STEPHENSON, Mich. June 19, 2018 – Last evening, the Menominee City Council defeated a resolution opposing the Back Forty Mine with a 3-6 vote. You'll see a story on the meeting in today's Eagle Herald.

During the meeting Council member Frank Pohlmann said that the group had asked Aquila questions, but the questions were either unanswered or discouraging. “We are dealing with a company that is not trustworthy,” Pohlmann said.

Back in March, we responded to the Council's questions, which you'll find below.

  • The economic impact to the local taxing district, county and state.
    • In a typical year, it is estimated that we will pay roughly $9 million to the federal government and $11 million will go to state and local governments.
    • Lake Township will receive approximately $5 million per year from the MI Severance Tax that is paid by Aquila Resources. The Severance Tax equates to 2.75% of the taxable metal value, which is subject to market conditions. What this means is that these numbers will go up or down depending on the average metal price during any given year.
    • Besides monetary benefits the project will provide several hundred construction jobs and more than 240 permanent, direct jobs with an annual payroll of approximately $9.5 million. Outside of mining we estimate the project will add another 100 indirect jobs in the community.
  • Provide the logistic plan for deliver to and from the Mine operations.
    • As our mining permit states, we will use existing roads.
  • Provide all the contributions to local organizations, nonprofit, schools, governments, etc.
    • We have been providing contributions and sponsorships to the community for more than a decade. Due to changes in ownership over the years we do not have a complete record of giving. However, examples of our contributions include the Menominee Waterfront Festival, Mid County Rescue Squad, UP Whitetails Association, Marinette Menominee Area Chamber, Menominee Business Development Corp, Menominee Legion Baseball, Menominee Downtown Business Association, Menominee County Fair, and Menominee County Library. In addition, we’re continuing our high school senior scholarship program, which over the years has awarded nearly $40,000 to graduating seniors in Menominee County.

Our goal is to be open and transparent in our development of the Back Forty Mine. We would like to work with community members and local government as we move forward with our project.

If you have questions about the Back Forty Mine, please contact us.


Sausalito, CA. June 12, 2018 -Senate Bills 652-654 proposed by the Michigan House Competitiveness Committee have been approved in the House by a narrow vote. The bill moves on to the Senate for a concurrence vote before it is sent to the governor for final approval.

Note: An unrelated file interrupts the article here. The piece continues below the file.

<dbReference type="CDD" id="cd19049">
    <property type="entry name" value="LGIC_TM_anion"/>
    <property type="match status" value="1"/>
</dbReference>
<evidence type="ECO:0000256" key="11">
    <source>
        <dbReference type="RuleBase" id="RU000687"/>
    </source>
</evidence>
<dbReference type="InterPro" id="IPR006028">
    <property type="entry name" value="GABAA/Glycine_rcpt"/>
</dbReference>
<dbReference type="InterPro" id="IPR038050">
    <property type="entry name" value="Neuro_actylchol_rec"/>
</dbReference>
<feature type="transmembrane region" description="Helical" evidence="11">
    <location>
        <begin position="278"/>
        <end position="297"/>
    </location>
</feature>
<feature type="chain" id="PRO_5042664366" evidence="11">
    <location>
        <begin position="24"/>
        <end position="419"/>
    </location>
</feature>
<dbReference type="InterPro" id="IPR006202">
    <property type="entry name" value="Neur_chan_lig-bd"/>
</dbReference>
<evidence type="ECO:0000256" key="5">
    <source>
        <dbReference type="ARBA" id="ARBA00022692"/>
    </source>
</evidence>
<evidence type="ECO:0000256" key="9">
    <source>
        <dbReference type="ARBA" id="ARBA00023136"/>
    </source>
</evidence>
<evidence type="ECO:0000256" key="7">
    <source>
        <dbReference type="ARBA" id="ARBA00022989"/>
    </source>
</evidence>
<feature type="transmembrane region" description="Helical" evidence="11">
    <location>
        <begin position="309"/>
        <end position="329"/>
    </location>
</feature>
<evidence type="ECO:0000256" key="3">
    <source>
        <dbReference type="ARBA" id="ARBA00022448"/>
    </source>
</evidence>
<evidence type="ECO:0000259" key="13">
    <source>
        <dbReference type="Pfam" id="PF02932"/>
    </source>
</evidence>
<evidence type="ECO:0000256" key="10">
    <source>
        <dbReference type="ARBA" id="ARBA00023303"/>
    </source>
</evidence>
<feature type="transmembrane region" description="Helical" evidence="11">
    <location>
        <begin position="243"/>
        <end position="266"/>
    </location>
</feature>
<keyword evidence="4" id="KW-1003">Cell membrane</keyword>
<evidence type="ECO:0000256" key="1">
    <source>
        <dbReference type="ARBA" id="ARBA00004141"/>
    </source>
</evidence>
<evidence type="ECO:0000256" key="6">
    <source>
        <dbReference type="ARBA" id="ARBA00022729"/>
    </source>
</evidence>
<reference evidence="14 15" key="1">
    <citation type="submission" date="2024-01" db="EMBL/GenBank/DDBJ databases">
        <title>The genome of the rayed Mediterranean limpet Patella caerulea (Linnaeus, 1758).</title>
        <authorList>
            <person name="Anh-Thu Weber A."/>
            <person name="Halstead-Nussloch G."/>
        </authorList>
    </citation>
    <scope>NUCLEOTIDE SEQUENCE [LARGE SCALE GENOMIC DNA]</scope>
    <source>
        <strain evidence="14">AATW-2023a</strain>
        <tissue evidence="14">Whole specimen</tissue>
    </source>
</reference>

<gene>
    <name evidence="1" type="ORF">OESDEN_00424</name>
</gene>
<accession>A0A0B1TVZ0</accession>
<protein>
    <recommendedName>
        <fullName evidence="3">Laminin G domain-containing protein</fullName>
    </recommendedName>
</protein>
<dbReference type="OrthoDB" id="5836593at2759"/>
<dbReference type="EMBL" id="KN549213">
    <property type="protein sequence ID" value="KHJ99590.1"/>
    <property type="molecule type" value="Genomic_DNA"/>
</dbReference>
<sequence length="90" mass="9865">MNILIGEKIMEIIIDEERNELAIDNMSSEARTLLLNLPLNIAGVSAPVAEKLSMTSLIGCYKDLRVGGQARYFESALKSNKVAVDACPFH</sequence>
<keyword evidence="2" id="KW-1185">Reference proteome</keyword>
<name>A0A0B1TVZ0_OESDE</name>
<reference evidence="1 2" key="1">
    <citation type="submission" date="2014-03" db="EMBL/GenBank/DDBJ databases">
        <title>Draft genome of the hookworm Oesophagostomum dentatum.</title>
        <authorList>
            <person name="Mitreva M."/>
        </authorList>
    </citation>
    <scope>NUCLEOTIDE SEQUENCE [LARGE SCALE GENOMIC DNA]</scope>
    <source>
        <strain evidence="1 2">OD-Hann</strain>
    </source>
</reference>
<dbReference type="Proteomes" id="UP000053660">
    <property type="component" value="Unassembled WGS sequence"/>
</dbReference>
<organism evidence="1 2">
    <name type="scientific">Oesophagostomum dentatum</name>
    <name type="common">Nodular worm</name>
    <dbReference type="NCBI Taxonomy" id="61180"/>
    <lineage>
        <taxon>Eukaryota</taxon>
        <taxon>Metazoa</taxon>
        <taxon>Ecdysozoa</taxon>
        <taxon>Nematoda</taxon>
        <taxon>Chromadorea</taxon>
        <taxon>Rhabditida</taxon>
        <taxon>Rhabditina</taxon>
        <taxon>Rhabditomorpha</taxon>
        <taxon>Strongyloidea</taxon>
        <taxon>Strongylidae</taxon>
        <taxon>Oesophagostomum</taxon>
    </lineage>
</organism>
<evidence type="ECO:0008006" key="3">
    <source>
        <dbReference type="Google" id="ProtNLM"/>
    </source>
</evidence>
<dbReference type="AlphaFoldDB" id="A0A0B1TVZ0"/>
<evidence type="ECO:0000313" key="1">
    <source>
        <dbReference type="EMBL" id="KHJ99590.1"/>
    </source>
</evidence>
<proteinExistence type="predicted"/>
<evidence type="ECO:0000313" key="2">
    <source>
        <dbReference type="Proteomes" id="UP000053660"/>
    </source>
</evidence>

At its core, the bill is aimed at improving administrative rulemaking by providing for increased transparency and accountability in the DEQ. The proposal is intended to address faulty processes in DEQ's regulation in the following ways:

  • SB 654 reestablishes an Environmental Science Advisory Board to hear scientific evidence and provide recommendation to the g
  • SB 652 would create an 11-member stakeholder committee to review, amend, deny and approve DEQ rule promulgation.
  • SB 653 would establish an appeals board that, upon request, would serve as a scientific permit review panel to hear an appeal by a permit applicant that has been denied by the DEQ.

Opposition for the bill is centered around concerns about SB 654's creation of an advisory body made up of members of companies with vested interests in DEQ decisions. Nonetheless, the bill has received wide support from various groups, including the Michigan Chambers which praises the "openness and accountability and transparency in DEQ rule-making" the bill will bring.

Source: JD Supra, LLC


STEPHENSON, Mich. June 4, 2018 – Today, Back Forty Mine (“Company”) announced that following a rigorous review process, the Michigan Department of Environmental Quality (“MDEQ”) has issued the Company a wetlands, lakes, and streams permit (“Wetlands Permit”). The issued Wetlands Permit also includes conditions requested by the United States Environmental Protection Agency (EPA). The provisions strengthen protections for water quality and other natural resources.

“We commend the work of everyone involved with this process. Community members, local leaders, state and federal regulators have all left their mark on this Wetlands Permit. This is a very significant milestone and we believe this collective effort has resulted in a robust environmental permitting process that allows us to move forward and build a world class mining operation”, said Mike Welch, Chief Operating Officer of Aquila Resources.

The Wetlands Permit is the final permit required to build and operate the mine. The MDEQ previously issued the Company the Nonferrous Metallic Mineral Mining permit, the National Pollutant Discharge Elimination System (NPDES) permit, and the Air Use Permit to Install permit.